Oil rose 3.23 % last week reaching our first technical target at 55.6 on WTI. Back in May, several OPEC oil ministers were talking quite casually about $50 a barrel as a good price for crude. Don’t expect that to be repeated when they convene again at the end of this month.
OIL DEMAND IN CONTRACTION
As oil prices sag despite OPEC’s renewed efforts to shore up world crude markets, Wall Street banks have more bad news for the producer group: the outlook for next year isn’t great either.
EXXON, ROYAL DUTCH and CHEVRON are jumping into American shale with gusto, planning to spend a combined $10 billion this year, up from next to nothing only a few years ago.
The giants are gaining a foothold in West Texas with such projects as Bongo 76-43, a well which is being drilled 10,000 feet beneath the table-flat, sage-scented desert, and which then extends horizontally for a mile, blasting through rock to capture light crude from the sprawling Permian Basin.
Oil barely budged on Friday as OPEC agreed to extend oil supply restraint until the year-end.
OPEC’s in a quagmire however, foreshadowing disappointment for oil bulls counting on the group and its allies extending output curbs by nine months, according to Goldman Sachs Group Inc.
Saudi Arabia’s proposal to prolong cuts from their current expiration on March 31 through to the end of 2018 hasn’t been easily endorsed by Russia, which provides the second-largest share of reductions..
The first half fo 2017 was an eventful period for commodity traders.
OIL fell 14 % over the half year, losing back almost all the ground gained since the OPEC agreement in December. The 7 % rise of last week akin to window dressing as oil companies and traders alike are long the commodity and do not want to show too heavy losses.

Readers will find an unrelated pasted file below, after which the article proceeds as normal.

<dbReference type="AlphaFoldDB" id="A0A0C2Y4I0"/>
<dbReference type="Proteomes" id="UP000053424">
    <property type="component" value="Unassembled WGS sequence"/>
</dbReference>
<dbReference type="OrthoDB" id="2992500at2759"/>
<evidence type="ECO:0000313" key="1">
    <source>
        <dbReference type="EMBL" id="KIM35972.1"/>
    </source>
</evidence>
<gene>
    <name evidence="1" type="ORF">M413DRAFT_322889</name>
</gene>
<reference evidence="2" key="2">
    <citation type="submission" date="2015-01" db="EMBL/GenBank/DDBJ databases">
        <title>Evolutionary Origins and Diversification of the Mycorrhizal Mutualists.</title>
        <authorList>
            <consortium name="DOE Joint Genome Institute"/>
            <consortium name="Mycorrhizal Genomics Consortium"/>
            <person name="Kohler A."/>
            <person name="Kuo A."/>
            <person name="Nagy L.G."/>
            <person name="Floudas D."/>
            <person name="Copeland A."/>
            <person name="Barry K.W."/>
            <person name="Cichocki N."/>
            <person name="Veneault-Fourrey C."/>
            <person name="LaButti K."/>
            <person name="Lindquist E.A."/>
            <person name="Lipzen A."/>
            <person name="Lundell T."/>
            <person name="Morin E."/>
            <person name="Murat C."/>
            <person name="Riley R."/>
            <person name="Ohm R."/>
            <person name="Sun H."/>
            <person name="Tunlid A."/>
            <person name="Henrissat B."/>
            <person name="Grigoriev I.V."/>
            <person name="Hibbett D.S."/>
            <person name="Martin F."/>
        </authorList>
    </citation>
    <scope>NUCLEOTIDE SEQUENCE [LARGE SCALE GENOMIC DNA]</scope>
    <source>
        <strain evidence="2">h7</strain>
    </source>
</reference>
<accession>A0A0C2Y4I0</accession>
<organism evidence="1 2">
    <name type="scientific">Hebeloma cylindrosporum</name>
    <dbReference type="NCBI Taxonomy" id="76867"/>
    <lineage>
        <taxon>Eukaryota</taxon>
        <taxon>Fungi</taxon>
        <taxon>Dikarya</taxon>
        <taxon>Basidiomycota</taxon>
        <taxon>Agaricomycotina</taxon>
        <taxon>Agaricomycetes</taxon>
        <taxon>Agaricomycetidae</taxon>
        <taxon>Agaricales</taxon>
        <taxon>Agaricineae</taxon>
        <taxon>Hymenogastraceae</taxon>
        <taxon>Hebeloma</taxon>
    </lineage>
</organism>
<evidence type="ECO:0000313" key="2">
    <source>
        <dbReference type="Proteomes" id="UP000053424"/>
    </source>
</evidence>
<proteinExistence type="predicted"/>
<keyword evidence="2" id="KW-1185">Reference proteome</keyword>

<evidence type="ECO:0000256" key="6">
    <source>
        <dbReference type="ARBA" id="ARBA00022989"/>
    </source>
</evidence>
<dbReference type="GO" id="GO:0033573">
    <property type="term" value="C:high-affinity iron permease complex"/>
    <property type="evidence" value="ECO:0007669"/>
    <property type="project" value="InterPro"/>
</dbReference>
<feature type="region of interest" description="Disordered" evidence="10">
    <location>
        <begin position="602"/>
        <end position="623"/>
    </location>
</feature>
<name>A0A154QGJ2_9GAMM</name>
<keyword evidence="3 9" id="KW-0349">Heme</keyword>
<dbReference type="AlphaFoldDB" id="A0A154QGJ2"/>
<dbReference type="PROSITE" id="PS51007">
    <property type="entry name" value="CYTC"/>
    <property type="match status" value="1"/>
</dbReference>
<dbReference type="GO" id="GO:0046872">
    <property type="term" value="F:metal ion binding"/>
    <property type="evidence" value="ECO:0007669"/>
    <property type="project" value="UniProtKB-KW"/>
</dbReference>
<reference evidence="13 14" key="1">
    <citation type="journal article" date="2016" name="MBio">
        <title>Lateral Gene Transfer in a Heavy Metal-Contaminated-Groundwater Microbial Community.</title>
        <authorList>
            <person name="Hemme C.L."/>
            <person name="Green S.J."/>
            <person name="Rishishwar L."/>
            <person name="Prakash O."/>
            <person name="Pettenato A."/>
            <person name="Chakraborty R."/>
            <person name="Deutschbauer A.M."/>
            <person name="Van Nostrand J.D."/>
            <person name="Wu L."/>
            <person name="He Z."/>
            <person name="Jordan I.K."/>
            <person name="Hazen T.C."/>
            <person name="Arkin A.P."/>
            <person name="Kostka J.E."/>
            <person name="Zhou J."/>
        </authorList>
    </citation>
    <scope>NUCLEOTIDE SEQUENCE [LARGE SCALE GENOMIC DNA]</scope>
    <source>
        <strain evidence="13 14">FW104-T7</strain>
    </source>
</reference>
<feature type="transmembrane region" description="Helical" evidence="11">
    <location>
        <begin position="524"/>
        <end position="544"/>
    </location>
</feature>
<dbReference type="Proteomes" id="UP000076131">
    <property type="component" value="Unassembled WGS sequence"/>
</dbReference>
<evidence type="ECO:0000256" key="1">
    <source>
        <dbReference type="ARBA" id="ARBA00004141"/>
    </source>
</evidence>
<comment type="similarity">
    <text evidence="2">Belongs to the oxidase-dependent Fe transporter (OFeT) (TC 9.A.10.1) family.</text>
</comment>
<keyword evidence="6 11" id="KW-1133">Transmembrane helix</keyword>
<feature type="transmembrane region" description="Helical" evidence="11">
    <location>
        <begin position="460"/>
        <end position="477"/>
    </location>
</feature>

This time last year, equity markets were contemplating the abysses, bonds were making new Lows in yields, Gold was rallying and Oil was trading at US$ 29.
Market psychology was mired in fears of deflation and central banks were busy telling the markets that interest rates would not go up.
U.S. oil inventories last week rose to 520.2 million, the most in weekly data going back to 1982.
They have increased by more than 41 million barrels since the start of the year.
Supplies at Cushing, Oklahoma, the delivery point for WTI, gained 495,000 barrels to 63.5 million last week.
U.S. crude exports are poised to surpass production in four OPEC nations in 2017 and may grow even more if President Donald Trump honors pledges to ease drilling restrictions and maximize output.
The world’s largest oil-consuming country could sell as much as 800,000 barrels a day of crude overseas this year, according to four analysts surveyed by Bloomberg.
In 2016, Oil made the biggest annual gain since 2009 as OPEC and other producing nations plan to start supply cuts next month to reduce swelling global inventories.
Futures rose 52 percent in London this year.
In another sign that the world has reached the end of the oil era, the recent statistics of the US solar industry show that SOLAR energy accounted for the majority of new power generation in the US for the first time in history and that fossil fuel new capacity only accounted for 3 % of new capacity.